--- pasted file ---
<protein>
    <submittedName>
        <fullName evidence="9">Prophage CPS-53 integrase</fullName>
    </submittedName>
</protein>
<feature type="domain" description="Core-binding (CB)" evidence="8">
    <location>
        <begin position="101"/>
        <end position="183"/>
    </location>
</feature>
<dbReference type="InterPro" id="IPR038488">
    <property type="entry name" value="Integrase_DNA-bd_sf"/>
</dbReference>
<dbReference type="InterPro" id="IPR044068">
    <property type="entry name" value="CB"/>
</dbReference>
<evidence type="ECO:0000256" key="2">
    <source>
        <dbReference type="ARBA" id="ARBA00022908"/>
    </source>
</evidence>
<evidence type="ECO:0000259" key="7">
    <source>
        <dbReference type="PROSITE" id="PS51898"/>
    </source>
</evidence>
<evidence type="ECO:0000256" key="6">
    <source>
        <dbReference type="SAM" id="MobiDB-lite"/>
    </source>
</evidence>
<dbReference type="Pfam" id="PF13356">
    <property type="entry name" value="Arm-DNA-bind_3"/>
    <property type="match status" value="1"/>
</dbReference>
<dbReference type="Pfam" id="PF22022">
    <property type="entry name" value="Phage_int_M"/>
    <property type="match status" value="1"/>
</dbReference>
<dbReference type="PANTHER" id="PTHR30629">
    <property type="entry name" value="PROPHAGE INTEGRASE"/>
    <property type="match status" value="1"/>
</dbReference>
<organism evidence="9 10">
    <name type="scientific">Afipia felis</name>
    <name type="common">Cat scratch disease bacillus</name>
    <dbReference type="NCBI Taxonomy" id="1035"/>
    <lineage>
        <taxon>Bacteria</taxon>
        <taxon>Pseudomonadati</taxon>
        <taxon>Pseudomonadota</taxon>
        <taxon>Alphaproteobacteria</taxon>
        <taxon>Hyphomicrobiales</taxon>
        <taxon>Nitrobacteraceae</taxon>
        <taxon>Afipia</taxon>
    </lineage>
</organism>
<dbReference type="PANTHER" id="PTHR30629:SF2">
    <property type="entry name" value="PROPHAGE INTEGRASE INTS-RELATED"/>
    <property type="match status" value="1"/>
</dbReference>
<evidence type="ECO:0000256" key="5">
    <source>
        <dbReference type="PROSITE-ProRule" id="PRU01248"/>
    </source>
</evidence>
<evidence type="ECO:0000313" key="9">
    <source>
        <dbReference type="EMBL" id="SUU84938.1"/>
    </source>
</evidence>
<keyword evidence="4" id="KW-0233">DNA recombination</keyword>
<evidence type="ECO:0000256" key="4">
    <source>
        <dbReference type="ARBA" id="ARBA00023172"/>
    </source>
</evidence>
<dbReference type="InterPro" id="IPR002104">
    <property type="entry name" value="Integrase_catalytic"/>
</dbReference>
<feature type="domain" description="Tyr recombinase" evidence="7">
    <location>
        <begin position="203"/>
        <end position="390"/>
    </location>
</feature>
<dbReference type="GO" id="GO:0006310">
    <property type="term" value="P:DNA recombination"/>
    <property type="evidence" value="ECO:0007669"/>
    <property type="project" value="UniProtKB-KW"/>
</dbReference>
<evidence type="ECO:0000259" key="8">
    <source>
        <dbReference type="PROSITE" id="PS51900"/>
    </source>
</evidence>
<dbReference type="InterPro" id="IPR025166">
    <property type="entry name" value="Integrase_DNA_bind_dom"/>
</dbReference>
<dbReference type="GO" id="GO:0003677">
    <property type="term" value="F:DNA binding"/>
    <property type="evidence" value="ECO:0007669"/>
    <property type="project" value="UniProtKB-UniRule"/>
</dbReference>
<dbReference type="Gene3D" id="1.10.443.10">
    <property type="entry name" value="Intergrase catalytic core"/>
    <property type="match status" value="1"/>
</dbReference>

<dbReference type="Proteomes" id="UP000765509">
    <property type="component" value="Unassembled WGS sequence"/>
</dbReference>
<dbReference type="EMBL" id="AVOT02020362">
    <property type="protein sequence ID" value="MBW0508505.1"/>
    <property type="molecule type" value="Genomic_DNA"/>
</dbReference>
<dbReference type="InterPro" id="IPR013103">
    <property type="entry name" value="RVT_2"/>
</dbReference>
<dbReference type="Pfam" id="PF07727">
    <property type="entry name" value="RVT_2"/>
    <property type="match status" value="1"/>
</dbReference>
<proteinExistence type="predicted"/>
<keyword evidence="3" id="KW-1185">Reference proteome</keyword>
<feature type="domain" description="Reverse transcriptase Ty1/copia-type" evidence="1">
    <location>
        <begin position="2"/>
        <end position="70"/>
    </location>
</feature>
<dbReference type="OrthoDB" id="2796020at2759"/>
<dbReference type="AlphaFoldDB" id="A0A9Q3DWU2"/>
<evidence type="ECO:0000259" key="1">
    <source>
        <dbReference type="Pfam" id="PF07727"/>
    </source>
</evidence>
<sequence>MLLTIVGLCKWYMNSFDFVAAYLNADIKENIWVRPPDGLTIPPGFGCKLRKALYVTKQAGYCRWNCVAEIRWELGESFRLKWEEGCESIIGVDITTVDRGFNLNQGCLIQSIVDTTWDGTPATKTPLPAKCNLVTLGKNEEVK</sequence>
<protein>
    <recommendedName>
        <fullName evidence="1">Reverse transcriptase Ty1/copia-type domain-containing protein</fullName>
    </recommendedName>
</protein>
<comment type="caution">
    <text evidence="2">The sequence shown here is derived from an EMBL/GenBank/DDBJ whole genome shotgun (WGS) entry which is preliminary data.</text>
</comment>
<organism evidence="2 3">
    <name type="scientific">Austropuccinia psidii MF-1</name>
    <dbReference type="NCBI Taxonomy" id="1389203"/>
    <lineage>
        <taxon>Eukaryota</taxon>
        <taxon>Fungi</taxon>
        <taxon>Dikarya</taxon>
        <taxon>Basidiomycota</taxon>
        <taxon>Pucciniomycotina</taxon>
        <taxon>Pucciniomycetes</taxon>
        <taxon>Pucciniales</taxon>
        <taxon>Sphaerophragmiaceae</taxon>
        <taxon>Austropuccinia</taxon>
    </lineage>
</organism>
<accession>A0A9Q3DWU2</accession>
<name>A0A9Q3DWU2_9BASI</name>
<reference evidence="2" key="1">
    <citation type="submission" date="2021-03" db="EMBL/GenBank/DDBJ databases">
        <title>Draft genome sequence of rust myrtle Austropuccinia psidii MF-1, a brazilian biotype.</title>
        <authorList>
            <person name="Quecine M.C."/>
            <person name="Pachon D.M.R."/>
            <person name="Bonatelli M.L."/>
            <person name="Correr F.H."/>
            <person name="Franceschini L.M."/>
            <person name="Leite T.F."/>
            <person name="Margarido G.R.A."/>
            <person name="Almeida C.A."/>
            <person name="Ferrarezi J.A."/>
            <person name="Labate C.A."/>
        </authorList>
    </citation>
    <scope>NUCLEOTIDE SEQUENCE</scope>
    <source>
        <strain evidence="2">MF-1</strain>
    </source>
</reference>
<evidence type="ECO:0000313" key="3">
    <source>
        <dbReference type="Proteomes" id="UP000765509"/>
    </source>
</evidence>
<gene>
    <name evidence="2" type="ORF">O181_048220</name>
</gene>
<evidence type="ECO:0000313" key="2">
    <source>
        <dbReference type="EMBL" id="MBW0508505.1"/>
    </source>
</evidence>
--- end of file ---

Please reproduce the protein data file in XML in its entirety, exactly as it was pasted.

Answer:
<protein>
    <submittedName>
        <fullName evidence="9">Prophage CPS-53 integrase</fullName>
    </submittedName>
</protein>
<feature type="domain" description="Core-binding (CB)" evidence="8">
    <location>
        <begin position="101"/>
        <end position="183"/>
    </location>
</feature>
<dbReference type="InterPro" id="IPR038488">
    <property type="entry name" value="Integrase_DNA-bd_sf"/>
</dbReference>
<dbReference type="InterPro" id="IPR044068">
    <property type="entry name" value="CB"/>
</dbReference>
<evidence type="ECO:0000256" key="2">
    <source>
        <dbReference type="ARBA" id="ARBA00022908"/>
    </source>
</evidence>
<evidence type="ECO:0000259" key="7">
    <source>
        <dbReference type="PROSITE" id="PS51898"/>
    </source>
</evidence>
<evidence type="ECO:0000256" key="6">
    <source>
        <dbReference type="SAM" id="MobiDB-lite"/>
    </source>
</evidence>
<dbReference type="Pfam" id="PF13356">
    <property type="entry name" value="Arm-DNA-bind_3"/>
    <property type="match status" value="1"/>
</dbReference>
<dbReference type="Pfam" id="PF22022">
    <property type="entry name" value="Phage_int_M"/>
    <property type="match status" value="1"/>
</dbReference>
<dbReference type="PANTHER" id="PTHR30629">
    <property type="entry name" value="PROPHAGE INTEGRASE"/>
    <property type="match status" value="1"/>
</dbReference>
<organism evidence="9 10">
    <name type="scientific">Afipia felis</name>
    <name type="common">Cat scratch disease bacillus</name>
    <dbReference type="NCBI Taxonomy" id="1035"/>
    <lineage>
        <taxon>Bacteria</taxon>
        <taxon>Pseudomonadati</taxon>
        <taxon>Pseudomonadota</taxon>
        <taxon>Alphaproteobacteria</taxon>
        <taxon>Hyphomicrobiales</taxon>
        <taxon>Nitrobacteraceae</taxon>
        <taxon>Afipia</taxon>
    </lineage>
</organism>
<dbReference type="PANTHER" id="PTHR30629:SF2">
    <property type="entry name" value="PROPHAGE INTEGRASE INTS-RELATED"/>
    <property type="match status" value="1"/>
</dbReference>
<evidence type="ECO:0000256" key="5">
    <source>
        <dbReference type="PROSITE-ProRule" id="PRU01248"/>
    </source>
</evidence>
<evidence type="ECO:0000313" key="9">
    <source>
        <dbReference type="EMBL" id="SUU84938.1"/>
    </source>
</evidence>
<keyword evidence="4" id="KW-0233">DNA recombination</keyword>
<evidence type="ECO:0000256" key="4">
    <source>
        <dbReference type="ARBA" id="ARBA00023172"/>
    </source>
</evidence>
<dbReference type="InterPro" id="IPR002104">
    <property type="entry name" value="Integrase_catalytic"/>
</dbReference>
<feature type="domain" description="Tyr recombinase" evidence="7">
    <location>
        <begin position="203"/>
        <end position="390"/>
    </location>
</feature>
<dbReference type="GO" id="GO:0006310">
    <property type="term" value="P:DNA recombination"/>
    <property type="evidence" value="ECO:0007669"/>
    <property type="project" value="UniProtKB-KW"/>
</dbReference>
<evidence type="ECO:0000259" key="8">
    <source>
        <dbReference type="PROSITE" id="PS51900"/>
    </source>
</evidence>
<dbReference type="InterPro" id="IPR025166">
    <property type="entry name" value="Integrase_DNA_bind_dom"/>
</dbReference>
<dbReference type="GO" id="GO:0003677">
    <property type="term" value="F:DNA binding"/>
    <property type="evidence" value="ECO:0007669"/>
    <property type="project" value="UniProtKB-UniRule"/>
</dbReference>
<dbReference type="Gene3D" id="1.10.443.10">
    <property type="entry name" value="Intergrase catalytic core"/>
    <property type="match status" value="1"/>
</dbReference>

<dbReference type="Proteomes" id="UP000765509">
    <property type="component" value="Unassembled WGS sequence"/>
</dbReference>
<dbReference type="EMBL" id="AVOT02020362">
    <property type="protein sequence ID" value="MBW0508505.1"/>
    <property type="molecule type" value="Genomic_DNA"/>
</dbReference>
<dbReference type="InterPro" id="IPR013103">
    <property type="entry name" value="RVT_2"/>
</dbReference>
<dbReference type="Pfam" id="PF07727">
    <property type="entry name" value="RVT_2"/>
    <property type="match status" value="1"/>
</dbReference>
<proteinExistence type="predicted"/>
<keyword evidence="3" id="KW-1185">Reference proteome</keyword>
<feature type="domain" description="Reverse transcriptase Ty1/copia-type" evidence="1">
    <location>
        <begin position="2"/>
        <end position="70"/>
    </location>
</feature>
<dbReference type="OrthoDB" id="2796020at2759"/>
<dbReference type="AlphaFoldDB" id="A0A9Q3DWU2"/>
<evidence type="ECO:0000259" key="1">
    <source>
        <dbReference type="Pfam" id="PF07727"/>
    </source>
</evidence>
<sequence>MLLTIVGLCKWYMNSFDFVAAYLNADIKENIWVRPPDGLTIPPGFGCKLRKALYVTKQAGYCRWNCVAEIRWELGESFRLKWEEGCESIIGVDITTVDRGFNLNQGCLIQSIVDTTWDGTPATKTPLPAKCNLVTLGKNEEVK</sequence>
<protein>
    <recommendedName>
        <fullName evidence="1">Reverse transcriptase Ty1/copia-type domain-containing protein</fullName>
    </recommendedName>
</protein>
<comment type="caution">
    <text evidence="2">The sequence shown here is derived from an EMBL/GenBank/DDBJ whole genome shotgun (WGS) entry which is preliminary data.</text>
</comment>
<organism evidence="2 3">
    <name type="scientific">Austropuccinia psidii MF-1</name>
    <dbReference type="NCBI Taxonomy" id="1389203"/>
    <lineage>
        <taxon>Eukaryota</taxon>
        <taxon>Fungi</taxon>
        <taxon>Dikarya</taxon>
        <taxon>Basidiomycota</taxon>
        <taxon>Pucciniomycotina</taxon>
        <taxon>Pucciniomycetes</taxon>
        <taxon>Pucciniales</taxon>
        <taxon>Sphaerophragmiaceae</taxon>
        <taxon>Austropuccinia</taxon>
    </lineage>
</organism>
<accession>A0A9Q3DWU2</accession>
<name>A0A9Q3DWU2_9BASI</name>
<reference evidence="2" key="1">
    <citation type="submission" date="2021-03" db="EMBL/GenBank/DDBJ databases">
        <title>Draft genome sequence of rust myrtle Austropuccinia psidii MF-1, a brazilian biotype.</title>
        <authorList>
            <person name="Quecine M.C."/>
            <person name="Pachon D.M.R."/>
            <person name="Bonatelli M.L."/>
            <person name="Correr F.H."/>
            <person name="Franceschini L.M."/>
            <person name="Leite T.F."/>
            <person name="Margarido G.R.A."/>
            <person name="Almeida C.A."/>
            <person name="Ferrarezi J.A."/>
            <person name="Labate C.A."/>
        </authorList>
    </citation>
    <scope>NUCLEOTIDE SEQUENCE</scope>
    <source>
        <strain evidence="2">MF-1</strain>
    </source>
</reference>
<evidence type="ECO:0000313" key="3">
    <source>
        <dbReference type="Proteomes" id="UP000765509"/>
    </source>
</evidence>
<gene>
    <name evidence="2" type="ORF">O181_048220</name>
</gene>
<evidence type="ECO:0000313" key="2">
    <source>
        <dbReference type="EMBL" id="MBW0508505.1"/>
    </source>
</evidence>